After Oxford, Jackson got a job as a clerk in the Patent Office in London and arranged a job there for Housman too.[6] The two shared a flat with Jackson's brother Adalbert until 1885, when Housman moved to lodgings of his own, probably after Jackson responded to a declaration of love by telling Housman that he could not reciprocate such feelings. Moses Jackson moved to India in 1887, placing more distance between himself and Housman. When Jackson returned briefly to England in 1889 to marry, Housman was not invited to the wedding and knew nothing about it until the couple had left the country. Adalbert Jackson died in 1892 and Housman commemorated him in a poem published as "XLII - A.J.J." of More Poems (1936). Housman pursued his classical studies independently and published scholarly articles on such authors as Horace, Propertius, Ovid, Aeschylus, Euripides and Sophocles.[6] He gradually acquired such a high reputation that in 1892 he was offered and accepted the professorship of Latin at University College London.[6] Housman was an atheist. When R W Chambers discovered an immensely rare original 1535 Coverdale Bible in the library of University College London, he presented it to the Library Committee, where Housman remarked that it would be better to sell it to “buy some really useful books with the proceeds”.[12] Many years later, the UCL academic staff common room was dedicated to his memory as the Housman Room.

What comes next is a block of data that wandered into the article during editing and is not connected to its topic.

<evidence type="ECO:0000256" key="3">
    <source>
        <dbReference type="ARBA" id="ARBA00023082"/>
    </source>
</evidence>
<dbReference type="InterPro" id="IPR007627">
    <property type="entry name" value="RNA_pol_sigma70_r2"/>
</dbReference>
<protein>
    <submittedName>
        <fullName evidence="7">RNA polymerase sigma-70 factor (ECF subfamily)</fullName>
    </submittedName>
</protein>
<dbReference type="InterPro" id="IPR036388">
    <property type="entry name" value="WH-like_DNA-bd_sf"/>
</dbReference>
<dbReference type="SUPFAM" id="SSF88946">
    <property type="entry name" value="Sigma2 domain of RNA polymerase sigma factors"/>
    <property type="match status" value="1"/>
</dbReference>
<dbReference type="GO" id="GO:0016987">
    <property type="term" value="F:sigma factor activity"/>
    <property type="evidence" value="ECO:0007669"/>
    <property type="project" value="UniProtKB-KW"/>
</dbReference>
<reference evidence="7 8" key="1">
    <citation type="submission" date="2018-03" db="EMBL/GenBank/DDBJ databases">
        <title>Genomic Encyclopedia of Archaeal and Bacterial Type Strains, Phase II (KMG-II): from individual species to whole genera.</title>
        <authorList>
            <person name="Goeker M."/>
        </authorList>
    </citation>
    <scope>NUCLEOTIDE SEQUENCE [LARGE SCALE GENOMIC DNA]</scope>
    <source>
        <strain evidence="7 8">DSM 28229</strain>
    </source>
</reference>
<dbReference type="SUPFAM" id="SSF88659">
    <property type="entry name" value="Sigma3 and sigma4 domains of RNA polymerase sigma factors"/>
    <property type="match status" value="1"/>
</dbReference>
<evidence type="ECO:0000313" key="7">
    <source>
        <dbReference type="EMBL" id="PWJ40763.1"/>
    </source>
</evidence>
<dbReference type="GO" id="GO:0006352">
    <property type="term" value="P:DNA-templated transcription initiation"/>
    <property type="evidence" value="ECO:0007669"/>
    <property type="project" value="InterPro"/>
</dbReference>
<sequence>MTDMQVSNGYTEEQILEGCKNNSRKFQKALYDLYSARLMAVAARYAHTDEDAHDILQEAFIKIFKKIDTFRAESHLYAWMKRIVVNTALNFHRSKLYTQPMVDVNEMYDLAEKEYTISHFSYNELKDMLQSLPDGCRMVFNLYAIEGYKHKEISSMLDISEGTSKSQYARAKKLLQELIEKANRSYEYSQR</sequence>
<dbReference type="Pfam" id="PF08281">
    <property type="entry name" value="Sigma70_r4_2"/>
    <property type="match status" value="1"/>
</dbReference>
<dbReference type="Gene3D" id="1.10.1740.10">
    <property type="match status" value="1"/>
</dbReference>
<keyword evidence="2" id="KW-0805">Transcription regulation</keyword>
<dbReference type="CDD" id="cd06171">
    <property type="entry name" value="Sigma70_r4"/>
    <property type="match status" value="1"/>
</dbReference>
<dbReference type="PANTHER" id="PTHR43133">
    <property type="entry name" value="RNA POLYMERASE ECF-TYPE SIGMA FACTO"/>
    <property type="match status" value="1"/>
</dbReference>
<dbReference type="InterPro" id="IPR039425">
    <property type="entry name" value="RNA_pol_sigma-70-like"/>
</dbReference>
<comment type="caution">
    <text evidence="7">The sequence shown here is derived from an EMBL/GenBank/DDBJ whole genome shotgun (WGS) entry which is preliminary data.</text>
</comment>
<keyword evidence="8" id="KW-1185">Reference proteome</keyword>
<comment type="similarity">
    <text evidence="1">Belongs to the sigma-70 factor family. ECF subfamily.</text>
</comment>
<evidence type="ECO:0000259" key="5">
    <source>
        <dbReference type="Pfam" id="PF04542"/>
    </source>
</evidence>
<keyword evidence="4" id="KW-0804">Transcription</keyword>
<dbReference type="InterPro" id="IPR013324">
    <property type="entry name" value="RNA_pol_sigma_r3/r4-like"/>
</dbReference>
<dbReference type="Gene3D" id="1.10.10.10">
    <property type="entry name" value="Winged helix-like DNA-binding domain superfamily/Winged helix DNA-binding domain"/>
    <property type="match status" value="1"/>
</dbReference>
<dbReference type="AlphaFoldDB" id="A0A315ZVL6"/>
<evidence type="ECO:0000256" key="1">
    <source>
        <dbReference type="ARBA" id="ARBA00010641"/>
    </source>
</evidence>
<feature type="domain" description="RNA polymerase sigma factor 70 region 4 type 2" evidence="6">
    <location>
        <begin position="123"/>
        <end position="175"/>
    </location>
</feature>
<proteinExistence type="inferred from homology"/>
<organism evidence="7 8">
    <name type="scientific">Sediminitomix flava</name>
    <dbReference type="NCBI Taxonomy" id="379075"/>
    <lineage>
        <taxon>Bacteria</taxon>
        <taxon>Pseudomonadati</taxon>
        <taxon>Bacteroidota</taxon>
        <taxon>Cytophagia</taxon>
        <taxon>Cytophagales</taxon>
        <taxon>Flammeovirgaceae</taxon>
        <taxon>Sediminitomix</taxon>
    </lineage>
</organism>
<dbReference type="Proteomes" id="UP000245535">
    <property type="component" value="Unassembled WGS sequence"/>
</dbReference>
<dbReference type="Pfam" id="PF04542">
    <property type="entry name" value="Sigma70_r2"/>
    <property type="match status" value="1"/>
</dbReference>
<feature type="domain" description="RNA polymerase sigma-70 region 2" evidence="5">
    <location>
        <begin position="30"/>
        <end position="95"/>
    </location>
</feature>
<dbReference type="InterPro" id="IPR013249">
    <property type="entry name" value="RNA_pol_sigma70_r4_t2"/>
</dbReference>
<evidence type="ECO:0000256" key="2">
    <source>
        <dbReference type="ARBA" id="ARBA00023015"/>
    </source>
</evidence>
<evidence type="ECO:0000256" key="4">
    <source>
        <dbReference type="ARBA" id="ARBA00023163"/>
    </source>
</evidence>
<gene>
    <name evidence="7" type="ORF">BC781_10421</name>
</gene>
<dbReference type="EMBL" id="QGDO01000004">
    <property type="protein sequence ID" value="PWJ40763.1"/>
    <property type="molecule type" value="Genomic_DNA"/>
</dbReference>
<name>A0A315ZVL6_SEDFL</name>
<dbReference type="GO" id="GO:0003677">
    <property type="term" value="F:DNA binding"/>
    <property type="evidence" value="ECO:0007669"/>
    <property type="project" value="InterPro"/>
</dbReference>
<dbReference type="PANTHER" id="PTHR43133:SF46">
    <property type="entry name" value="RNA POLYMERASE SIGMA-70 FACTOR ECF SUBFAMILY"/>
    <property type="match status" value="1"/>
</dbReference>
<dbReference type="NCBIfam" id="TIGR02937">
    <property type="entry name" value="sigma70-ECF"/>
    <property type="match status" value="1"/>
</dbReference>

In his private life, Housman enjoyed gastronomy, flying in aeroplanes, and frequent visits to France, where he read "books which were banned in Britain as pornographic".[13] A fellow don described him as being "descended from a long line of maiden aunts".[14]